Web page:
Ellen Macfarlane is the 2018–2020 Postdoctoral Scholar in the Visual Studies Research Institute at the University of Southern California. She specializes in the history of photography and modern art, with a particular focus on the visual culture of the United States from 1890-1945. Her research examines the relationship between art and politics; art in the Anthropocene; intersections between commercial and artistic forms of expression; and issues of deception, truth, and bias in photographic representation.
Ellen’s dissertation, titled “Seeing Plus: The Photography of Group f.64” reconsiders the 1930s Bay Area photography collective by investigating its position within fraught debates about the relationship of aesthetics and politics during America’s Great Depression. Arguing against the commonly held belief that f.64 was concerned only with beauty and form, “Seeing Plus” shows how the group understood the concept of photographic objectivity to have political implications in areas as far-reaching as interwar race relations, the rise of Communism, and environmental preservation. The central thesis of the study is that f.64 possessed serious, if varied, political convictions that ultimately manifested in the collective’s overarching concern with “purity” and “transparency” in photography. In fall 2016, Ellen’s essay on f.64, “Group f.64, Rocks, and the Limits of the Political Photograph,” was published in American Art.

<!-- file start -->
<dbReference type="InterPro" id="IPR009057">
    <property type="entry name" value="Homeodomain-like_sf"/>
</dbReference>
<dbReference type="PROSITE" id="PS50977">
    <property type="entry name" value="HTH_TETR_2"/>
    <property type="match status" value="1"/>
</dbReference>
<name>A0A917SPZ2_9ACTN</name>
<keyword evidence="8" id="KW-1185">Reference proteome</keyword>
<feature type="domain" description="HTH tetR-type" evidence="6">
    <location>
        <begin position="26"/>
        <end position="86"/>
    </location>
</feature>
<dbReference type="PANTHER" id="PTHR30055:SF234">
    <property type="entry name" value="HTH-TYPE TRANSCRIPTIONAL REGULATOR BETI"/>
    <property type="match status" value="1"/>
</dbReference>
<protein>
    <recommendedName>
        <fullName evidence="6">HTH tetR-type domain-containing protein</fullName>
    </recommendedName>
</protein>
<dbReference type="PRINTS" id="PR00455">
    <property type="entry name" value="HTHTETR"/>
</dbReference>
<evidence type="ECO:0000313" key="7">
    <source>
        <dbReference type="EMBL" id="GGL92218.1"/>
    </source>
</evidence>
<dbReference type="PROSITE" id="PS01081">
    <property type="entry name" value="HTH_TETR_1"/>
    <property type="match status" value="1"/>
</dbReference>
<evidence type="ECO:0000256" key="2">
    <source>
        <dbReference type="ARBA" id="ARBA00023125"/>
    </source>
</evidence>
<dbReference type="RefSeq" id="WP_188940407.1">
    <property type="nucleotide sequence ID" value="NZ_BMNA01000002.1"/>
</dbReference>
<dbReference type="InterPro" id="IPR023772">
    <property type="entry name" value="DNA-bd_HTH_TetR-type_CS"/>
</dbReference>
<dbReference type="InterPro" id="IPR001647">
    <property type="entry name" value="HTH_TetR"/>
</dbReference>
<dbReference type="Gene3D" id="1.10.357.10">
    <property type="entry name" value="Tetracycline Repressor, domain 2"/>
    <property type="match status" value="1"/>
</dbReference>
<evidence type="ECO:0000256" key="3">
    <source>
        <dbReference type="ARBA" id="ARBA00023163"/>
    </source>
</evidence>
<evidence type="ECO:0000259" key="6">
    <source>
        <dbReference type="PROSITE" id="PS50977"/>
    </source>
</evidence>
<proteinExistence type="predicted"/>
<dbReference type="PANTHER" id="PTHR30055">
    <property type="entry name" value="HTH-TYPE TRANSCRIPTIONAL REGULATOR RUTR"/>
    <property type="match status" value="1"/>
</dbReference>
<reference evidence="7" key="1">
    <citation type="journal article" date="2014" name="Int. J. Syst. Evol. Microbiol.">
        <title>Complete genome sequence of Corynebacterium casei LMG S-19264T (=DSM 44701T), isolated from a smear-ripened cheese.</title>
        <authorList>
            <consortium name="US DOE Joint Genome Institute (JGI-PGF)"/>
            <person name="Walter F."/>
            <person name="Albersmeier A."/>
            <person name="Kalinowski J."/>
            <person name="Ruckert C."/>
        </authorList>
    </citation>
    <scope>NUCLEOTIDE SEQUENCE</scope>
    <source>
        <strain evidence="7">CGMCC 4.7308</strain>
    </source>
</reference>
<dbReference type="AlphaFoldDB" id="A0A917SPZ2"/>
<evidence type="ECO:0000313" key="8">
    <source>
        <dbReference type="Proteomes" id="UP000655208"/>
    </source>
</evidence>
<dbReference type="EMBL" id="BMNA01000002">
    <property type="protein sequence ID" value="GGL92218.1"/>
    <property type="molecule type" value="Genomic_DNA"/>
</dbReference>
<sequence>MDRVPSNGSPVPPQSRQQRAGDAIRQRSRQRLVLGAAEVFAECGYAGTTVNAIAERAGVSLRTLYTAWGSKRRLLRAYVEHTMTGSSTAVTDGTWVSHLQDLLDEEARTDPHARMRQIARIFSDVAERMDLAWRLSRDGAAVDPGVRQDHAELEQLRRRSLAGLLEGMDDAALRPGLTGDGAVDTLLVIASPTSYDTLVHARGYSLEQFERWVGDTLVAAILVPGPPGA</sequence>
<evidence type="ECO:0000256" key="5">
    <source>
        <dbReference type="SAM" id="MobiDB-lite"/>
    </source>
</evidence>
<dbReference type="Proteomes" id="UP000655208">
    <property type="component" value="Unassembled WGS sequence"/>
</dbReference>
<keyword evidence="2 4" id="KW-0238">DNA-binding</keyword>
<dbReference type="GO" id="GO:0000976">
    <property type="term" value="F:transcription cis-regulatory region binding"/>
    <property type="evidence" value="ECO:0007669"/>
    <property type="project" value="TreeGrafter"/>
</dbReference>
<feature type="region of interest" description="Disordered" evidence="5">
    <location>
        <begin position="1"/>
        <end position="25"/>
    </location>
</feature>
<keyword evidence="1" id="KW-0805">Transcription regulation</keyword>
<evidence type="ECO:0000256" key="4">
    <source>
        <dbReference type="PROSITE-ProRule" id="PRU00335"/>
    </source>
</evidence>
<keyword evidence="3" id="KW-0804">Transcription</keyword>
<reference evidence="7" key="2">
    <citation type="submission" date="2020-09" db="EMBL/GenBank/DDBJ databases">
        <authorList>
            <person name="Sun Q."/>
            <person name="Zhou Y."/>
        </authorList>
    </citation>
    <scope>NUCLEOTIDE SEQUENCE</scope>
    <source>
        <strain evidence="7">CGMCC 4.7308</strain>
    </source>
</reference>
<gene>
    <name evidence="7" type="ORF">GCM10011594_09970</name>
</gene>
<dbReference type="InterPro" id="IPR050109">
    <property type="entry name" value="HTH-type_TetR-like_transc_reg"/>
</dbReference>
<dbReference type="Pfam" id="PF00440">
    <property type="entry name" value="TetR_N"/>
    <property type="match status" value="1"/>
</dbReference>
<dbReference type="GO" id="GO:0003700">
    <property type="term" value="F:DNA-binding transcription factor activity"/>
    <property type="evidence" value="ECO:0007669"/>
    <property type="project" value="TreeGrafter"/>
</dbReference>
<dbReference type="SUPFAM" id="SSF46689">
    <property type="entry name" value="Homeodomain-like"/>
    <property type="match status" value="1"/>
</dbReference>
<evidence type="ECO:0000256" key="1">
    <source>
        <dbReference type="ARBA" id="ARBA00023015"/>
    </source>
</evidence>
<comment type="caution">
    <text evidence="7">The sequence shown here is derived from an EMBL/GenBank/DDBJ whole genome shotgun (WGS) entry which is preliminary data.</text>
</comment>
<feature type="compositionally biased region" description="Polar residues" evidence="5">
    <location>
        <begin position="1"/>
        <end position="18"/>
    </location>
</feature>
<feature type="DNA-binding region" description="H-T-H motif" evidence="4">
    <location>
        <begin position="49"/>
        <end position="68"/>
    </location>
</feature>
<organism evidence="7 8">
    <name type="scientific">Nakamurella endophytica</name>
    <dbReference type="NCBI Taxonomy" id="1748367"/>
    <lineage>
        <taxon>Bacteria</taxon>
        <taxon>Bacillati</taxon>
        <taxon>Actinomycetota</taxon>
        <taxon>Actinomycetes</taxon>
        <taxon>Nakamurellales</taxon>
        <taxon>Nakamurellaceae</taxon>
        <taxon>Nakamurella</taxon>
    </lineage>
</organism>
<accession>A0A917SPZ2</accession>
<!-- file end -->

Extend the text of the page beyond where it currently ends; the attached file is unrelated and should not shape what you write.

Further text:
Her current research is concerned with the concept of persuasion in commercial and artistic photography in the United States after 1930. Recently, Ellen explored this theme in an article for Southern California Quarterly, titled “Photography and the Western Worker: Organizing Farm Labor in Early 1930s California” (summer 2018). The essay explores how the communist newspaper Western Worker used narrative photographic strategies like montage and serial imagery to present images of immigrant farmworkers and labor organizers for the purpose of rallying activist support.
Before arriving at USC, Ellen held an ACLS/Luce Dissertation Fellowship in American Art and was previously a Predoctoral Fellow at the Smithsonian American Art Museum. Her work has also been supported by The Center For Creative Photography and the Huntington Library.
“Photography and the Western Worker: Organizing Farm Labor in Early 1930s California,” Southern California Quarterly 100:2 (summer 2018): 183-215.
“Group f.64, Rocks, and the Limits of the Political Photograph,” American Art 30:3 (fall 2016): 26-53.
Review of Kathryn E. Delmez, ed., Carrie Mae Weems: Three Decades of Photography and Video (2012), August 2013, CAA Reviews online.
Introduction, From Ethiopia to New Jersey: Photography and HIV/AIDS, The Johnson & Johnson Corporate Art Program, 2010.